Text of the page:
I was trying to explain to someone yesterday about how I ended up having four different book series on the go at the same time.
Beara: Dark Legends was my first book but it’s the type of book that takes ages to write (not linear and it’s actually two different – but interlinked – stories) so I started the Fionn series.
After two books from that series, I wrote the first Liath Luachra book as a prequel but it ended up being more popular so I wrote a second one. Since then I’ve written two more Fionn books and have a fifth coming out early next year. That series will finish with the sixth book.
When Hollywood showed an interest I had to write two more Liath Luachra books as they wanted enough content for three seasons if it got off the ground. I the added a prequel. As a result, I currently have five Liath Luachra books out.
Needless to say, I get at least one email every month from readers demanding the 2nd Beara, the 5th Fionn, the 6th Liath Luachra etc.
Over the years, I’ve been lucky with some very generous reviews of my books but I’ve only recently realised that I’ve reached something of a peak with ‘Liath Luachra: The Great Wild’.
This book is currently sitting with a five star rating on Goodreads … because every review of the book has given it a five star rating!
That’s not something I’ve ever achieved before and although I know it can’t possibly last, the fact that its reached this point with no launch activity to speak of, and very limited advertising, is quite astounding in itself.
As always, a huge thanks to those of you who’ve made the effort to write a review.
One of the gorgeous initial scenes from ‘An Táin’ by Cló Mhaigh Eo – Ireland’s only Irish-language comic producer (that I’m aware of – feel free to correct me). This involves Meadhbh and Aillill comparing their belongings to see which of them is the wealthier.
The image is by Dublin artist and animator, Barry Reynolds (who subsequently went on to do character design for ‘The Secret of Kells’ animation film.
These days, thanks to many decades of misinformation (and an unregulated internet), most non-Irish people (and, sadly, some Irish people) can’t tell the difference between a Gael, a Celt, a Viking, a Gaul, a Pagan/Wicca, a Skyrim warrior, a Briton, a Saxon, a Pict, blah, blah, blah, etc. etc. and if you look at many English-language representations (particularly in gaming) you’ll find that they use a mish-mash of completely different cultures for each.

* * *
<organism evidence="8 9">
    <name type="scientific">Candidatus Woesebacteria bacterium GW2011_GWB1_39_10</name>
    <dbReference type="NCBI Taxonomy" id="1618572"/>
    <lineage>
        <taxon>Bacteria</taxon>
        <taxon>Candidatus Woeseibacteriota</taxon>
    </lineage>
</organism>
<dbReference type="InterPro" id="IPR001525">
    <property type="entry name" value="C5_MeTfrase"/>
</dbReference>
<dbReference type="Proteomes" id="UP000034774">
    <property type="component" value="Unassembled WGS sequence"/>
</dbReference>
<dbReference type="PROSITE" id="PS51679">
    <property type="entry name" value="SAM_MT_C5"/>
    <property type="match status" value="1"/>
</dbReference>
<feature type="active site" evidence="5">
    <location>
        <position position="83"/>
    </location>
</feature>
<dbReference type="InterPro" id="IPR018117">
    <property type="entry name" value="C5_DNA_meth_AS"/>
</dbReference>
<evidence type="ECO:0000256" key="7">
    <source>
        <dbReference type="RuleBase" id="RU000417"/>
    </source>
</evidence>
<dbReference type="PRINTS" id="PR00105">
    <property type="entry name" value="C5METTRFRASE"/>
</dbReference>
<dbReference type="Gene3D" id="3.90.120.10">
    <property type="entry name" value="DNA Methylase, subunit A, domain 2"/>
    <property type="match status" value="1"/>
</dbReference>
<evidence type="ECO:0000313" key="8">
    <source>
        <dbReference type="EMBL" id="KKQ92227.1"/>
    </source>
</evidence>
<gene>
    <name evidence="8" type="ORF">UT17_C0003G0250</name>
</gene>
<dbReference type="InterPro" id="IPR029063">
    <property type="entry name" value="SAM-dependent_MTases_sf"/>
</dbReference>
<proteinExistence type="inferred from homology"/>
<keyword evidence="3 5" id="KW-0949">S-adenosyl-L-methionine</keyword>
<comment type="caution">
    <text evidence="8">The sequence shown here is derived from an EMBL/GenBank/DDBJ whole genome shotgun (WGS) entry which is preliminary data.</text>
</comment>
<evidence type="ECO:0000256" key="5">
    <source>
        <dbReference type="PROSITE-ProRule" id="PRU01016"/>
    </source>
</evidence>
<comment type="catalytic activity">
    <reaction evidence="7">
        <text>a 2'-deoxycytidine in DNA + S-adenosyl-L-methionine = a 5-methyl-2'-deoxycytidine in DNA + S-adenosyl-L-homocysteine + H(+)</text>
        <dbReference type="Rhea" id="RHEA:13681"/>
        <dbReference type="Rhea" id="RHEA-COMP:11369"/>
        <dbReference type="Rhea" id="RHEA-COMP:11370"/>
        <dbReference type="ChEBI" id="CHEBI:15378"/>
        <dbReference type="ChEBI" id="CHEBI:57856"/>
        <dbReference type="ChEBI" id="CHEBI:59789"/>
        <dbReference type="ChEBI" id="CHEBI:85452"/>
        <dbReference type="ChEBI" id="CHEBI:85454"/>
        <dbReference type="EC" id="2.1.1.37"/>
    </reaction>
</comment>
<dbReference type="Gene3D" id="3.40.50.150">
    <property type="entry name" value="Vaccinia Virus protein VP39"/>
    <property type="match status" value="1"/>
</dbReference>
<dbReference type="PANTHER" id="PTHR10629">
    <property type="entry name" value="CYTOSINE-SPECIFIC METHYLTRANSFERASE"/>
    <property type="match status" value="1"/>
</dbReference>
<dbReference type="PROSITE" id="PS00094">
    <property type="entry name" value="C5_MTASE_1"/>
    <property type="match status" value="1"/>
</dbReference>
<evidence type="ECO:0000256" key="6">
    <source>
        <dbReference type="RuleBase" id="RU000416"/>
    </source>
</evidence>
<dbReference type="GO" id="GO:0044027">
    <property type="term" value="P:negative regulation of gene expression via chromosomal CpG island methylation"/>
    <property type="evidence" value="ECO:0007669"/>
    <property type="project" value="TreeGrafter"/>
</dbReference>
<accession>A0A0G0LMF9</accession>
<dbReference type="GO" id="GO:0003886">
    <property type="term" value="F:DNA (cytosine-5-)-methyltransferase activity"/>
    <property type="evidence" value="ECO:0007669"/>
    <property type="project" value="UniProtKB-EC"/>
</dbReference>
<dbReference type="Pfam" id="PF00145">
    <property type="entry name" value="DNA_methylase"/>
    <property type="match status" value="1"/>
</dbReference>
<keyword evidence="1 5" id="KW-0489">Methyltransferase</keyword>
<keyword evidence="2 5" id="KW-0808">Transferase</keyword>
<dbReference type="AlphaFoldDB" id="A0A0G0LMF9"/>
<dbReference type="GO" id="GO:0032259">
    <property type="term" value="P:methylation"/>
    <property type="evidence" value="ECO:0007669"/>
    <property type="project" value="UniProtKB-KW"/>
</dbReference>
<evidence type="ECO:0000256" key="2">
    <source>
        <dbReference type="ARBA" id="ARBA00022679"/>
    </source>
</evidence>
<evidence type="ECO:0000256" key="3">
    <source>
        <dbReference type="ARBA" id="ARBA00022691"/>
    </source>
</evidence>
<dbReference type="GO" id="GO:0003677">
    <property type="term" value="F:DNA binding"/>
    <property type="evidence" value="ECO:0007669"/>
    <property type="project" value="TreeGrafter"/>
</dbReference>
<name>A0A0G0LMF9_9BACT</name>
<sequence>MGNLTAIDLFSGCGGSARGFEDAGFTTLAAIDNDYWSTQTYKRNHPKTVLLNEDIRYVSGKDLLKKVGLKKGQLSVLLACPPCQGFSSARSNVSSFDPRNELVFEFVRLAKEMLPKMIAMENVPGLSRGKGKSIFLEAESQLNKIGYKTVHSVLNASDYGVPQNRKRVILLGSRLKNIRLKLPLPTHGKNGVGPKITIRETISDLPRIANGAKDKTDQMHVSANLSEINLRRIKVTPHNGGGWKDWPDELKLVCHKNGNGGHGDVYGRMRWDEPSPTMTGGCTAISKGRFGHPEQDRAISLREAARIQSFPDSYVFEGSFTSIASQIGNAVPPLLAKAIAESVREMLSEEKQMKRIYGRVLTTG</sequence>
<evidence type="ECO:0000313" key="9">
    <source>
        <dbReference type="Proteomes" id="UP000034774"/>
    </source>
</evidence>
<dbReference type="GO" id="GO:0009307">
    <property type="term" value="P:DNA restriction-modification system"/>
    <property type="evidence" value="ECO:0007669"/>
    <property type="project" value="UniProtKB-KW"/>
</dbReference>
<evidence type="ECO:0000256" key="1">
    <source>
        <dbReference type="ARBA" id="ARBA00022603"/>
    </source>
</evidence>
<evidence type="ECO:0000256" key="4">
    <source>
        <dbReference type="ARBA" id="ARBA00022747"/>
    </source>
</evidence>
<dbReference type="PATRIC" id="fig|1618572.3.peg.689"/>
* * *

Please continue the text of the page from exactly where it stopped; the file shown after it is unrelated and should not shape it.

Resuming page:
I’ve recently been researching various conflicts and battles between the early European peoples and the Roman Empire and, of course, the long-term engagement between the cultures is far more complicated than you’d think. Interestingly, most of the imagery around this subject also tends to be Eurocentric in nature (the Gauls and the northern German tribes).
The above image by talented French artist Thibault Ollier, pretty much epitomises how most western people visualise those early conflicts. Applying the historical story to the reality to 1st century Ireland means a certain amount of adaptation is going to be an interesting challenge for the next book in the Liath Luachra series if I want to make it work on both a creative and culturally authentic basis.
Ireland’s ‘Culture Night’ kicks in tonight (depending on what part of the planet you’re on) and its very cool to see Macnas running the giant Crom through the streets of Athenry (with drummers and assoicated escorts).
I have to admit, the staggering array of events on Culture Night is probably the one thing I miss most about Ireland these days.